Recovering from substance use disorder (SUD) is a process; setbacks can happen even with relapse prevention strategies. Families with loved ones recovering from SUD might worry that they will return to old behaviors if they experience high-stress levels. According to the National Institute on Drug Abuse (NIDA), “Relapse rates for drug use are similar to rates for other chronic medical illnesses.” NIDA shows that, though it’s not ideal, relapse is a natural part of SUD.

Newport Beach Recovery Center provides alumni and family support services, referrals, and other resources to help individuals and their families during recovery. We also encourage alumni to return for treatment if they experience emotional or mental relapse. Our team can help you avoid a physical relapse by giving you the support you need to get through a difficult time.

Dangers of Relapse During Aftercare

Individuals transitioning from treatment to aftercare have to cope with many changes in a very short time. For some people, this can trigger intense cravings and intrusive thoughts about abusing substances. Relapse is different for everyone. However, it usually starts slowly and begins with a return of maladaptive thought patterns.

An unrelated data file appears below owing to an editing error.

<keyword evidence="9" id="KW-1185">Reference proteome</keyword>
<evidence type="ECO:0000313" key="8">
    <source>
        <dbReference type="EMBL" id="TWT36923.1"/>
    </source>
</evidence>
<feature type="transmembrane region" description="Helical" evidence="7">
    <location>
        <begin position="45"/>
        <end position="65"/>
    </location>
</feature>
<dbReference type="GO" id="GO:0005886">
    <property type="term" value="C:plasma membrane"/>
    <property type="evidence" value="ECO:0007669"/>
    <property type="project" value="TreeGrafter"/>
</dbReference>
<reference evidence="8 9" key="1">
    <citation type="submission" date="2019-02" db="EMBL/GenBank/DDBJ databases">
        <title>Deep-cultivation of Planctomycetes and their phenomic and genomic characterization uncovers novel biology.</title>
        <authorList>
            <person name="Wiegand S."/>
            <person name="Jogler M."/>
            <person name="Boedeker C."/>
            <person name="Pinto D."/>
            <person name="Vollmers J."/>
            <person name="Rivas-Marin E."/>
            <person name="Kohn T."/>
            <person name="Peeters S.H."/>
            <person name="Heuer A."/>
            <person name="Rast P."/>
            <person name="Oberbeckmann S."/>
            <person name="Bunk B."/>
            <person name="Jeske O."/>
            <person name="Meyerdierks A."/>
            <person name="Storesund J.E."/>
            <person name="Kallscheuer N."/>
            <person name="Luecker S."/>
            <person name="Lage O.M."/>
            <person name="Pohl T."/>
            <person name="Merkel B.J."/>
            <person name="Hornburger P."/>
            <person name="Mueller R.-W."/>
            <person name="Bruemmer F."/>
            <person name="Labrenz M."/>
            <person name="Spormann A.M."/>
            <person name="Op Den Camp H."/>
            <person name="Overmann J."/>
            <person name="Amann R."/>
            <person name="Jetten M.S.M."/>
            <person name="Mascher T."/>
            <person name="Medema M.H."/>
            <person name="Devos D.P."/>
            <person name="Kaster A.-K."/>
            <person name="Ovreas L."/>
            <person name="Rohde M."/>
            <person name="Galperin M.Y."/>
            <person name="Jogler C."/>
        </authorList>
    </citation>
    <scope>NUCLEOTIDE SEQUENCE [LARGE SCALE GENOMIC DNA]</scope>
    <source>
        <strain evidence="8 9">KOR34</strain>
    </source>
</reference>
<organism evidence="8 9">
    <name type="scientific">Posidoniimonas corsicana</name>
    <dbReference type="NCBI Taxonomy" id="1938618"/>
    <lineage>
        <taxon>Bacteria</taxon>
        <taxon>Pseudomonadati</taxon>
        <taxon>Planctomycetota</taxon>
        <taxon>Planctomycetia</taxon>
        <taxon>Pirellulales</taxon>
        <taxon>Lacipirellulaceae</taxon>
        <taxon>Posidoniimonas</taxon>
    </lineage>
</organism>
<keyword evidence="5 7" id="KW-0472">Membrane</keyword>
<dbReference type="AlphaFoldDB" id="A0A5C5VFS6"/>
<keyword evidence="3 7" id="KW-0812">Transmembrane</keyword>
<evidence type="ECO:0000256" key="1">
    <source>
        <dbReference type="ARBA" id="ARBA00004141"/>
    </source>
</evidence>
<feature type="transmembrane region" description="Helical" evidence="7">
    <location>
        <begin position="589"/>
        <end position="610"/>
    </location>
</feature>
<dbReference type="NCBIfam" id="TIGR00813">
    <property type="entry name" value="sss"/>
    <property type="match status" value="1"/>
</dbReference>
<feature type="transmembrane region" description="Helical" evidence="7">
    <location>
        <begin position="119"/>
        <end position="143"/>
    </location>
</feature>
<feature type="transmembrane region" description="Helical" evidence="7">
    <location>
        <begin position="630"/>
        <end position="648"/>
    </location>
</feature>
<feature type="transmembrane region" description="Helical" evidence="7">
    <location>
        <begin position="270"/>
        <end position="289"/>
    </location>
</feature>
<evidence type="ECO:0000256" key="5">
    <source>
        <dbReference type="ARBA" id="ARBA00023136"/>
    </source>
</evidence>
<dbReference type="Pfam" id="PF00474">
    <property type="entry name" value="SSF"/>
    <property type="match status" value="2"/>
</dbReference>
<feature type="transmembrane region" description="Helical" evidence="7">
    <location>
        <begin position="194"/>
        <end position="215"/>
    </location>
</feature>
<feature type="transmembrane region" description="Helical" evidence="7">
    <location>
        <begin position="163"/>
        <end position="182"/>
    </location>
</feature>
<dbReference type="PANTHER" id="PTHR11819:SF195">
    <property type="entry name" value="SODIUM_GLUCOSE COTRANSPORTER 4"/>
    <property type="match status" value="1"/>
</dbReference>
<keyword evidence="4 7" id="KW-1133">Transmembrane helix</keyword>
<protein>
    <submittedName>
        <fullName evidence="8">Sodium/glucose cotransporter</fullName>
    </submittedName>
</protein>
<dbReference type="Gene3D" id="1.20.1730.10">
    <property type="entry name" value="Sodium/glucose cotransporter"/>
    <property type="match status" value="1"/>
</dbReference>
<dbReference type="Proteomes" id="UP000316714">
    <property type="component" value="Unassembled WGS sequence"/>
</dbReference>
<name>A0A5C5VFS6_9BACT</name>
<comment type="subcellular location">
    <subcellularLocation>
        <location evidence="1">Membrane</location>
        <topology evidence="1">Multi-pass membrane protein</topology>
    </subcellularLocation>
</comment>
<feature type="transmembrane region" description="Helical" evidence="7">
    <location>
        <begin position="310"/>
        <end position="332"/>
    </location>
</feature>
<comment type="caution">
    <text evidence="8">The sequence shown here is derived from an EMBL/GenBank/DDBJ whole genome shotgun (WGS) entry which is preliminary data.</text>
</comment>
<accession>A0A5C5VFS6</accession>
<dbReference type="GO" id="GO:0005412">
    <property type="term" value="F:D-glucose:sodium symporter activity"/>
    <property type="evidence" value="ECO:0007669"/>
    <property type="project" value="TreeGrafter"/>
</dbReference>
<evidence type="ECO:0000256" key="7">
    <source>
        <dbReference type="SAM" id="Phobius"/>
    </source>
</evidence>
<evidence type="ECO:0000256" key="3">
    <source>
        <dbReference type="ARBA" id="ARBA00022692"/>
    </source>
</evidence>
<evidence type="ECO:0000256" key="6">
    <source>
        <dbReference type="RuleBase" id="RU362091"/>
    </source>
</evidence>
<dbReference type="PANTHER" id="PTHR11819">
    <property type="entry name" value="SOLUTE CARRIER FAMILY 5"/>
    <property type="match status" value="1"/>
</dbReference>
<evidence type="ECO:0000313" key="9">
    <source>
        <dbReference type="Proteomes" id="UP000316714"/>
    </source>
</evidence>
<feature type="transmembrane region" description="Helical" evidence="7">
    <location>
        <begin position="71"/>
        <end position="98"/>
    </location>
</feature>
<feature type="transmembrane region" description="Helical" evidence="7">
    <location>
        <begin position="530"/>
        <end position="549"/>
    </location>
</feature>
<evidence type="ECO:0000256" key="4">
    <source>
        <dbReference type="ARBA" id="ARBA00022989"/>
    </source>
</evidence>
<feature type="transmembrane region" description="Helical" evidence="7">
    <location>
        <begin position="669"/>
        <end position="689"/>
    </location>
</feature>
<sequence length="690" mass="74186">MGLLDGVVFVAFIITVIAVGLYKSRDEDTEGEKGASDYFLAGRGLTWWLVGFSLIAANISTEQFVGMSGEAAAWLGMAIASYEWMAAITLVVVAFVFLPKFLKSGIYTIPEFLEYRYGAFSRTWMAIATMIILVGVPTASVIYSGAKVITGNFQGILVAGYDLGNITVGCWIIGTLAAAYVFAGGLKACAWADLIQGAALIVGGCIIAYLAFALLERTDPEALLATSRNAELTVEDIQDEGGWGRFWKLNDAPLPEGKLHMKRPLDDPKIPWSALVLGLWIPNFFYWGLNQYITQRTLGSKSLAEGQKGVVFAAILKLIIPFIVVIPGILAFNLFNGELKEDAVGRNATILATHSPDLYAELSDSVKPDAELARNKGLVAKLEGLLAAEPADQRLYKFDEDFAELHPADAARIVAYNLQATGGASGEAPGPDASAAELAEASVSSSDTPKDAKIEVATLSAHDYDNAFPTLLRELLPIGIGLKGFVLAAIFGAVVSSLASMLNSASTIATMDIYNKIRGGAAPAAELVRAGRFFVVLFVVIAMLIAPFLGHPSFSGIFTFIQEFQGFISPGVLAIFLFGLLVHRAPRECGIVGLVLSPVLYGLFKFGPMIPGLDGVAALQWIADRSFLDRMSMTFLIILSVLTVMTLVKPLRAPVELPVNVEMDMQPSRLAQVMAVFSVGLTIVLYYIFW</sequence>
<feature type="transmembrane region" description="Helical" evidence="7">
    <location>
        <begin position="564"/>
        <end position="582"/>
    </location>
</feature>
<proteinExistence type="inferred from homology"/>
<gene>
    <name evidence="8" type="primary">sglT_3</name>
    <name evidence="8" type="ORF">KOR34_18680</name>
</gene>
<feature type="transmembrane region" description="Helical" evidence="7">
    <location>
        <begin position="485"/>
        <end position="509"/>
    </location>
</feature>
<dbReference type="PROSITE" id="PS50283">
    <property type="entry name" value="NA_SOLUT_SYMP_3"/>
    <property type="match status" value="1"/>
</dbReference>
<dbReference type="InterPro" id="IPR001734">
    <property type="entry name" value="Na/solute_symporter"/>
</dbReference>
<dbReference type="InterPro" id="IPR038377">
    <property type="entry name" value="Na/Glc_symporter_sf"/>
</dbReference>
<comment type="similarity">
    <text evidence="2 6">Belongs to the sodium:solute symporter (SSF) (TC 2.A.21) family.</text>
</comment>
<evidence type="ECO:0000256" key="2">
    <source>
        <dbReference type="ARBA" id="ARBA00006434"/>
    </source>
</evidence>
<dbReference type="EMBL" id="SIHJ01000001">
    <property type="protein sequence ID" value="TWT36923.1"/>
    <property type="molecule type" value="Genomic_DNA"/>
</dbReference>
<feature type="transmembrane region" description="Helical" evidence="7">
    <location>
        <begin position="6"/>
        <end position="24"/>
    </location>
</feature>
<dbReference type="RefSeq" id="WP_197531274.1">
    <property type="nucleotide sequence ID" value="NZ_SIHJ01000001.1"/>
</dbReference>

The dangers of relapse include:

  • Illness, injury, or death
  • Increased symptoms
  • Higher risk of developing co-occurring mental health disorders
  • Damage to personal and professional relationships
  • Legal or financial difficulties

Relapse often takes the form of repeated instances of substance abuse. After even a short period of abstinence, your body may no longer be capable of withstanding the same level of substance potency. Individuals who relapse during aftercare have a very high risk of accidental overdose.

Warning Signs of Relapse

Relapse usually takes place gradually as a person slowly disconnects from their recovery. Stress and unaddressed ambivalence can contribute to the sense of futility some people experience during early recovery. Rehabilitation is not easy. The process requires dedication, hard work, and a desire to change. If you feel like nothing matters and have difficulty motivating yourself, then you may be experiencing a mental relapse. The following are potential warning signs:

  • Loss of motivation
  • Increased symptoms of anxiety or depression
  • Decreased interest in aftercare, therapy, or group meetings
  • Missing multiple individual therapy sessions or support group meetings
  • Having difficulty coping with stress at home, work, or school

Everyone reacts differently to stress, and some people may not exhibit many outward signs of potential relapse. Instead, they may feel internally disconnected from the recovery process, isolated from others, or emotionally overwhelmed. You can decrease the risk of relapse by looking for possible warning signs and then taking action.

4 Ways to Decrease the Risk of Relapse

Rehabilitation gives you the necessary tools to prevent or cope with potential relapse. Following your aftercare plan, maintaining positive mental health, and taking advantage of your resources will make it easier to avoid slipping back into maladaptive behaviors. You can take steps to decrease your risk of relapse during your aftercare and ongoing recovery by following the steps listed below.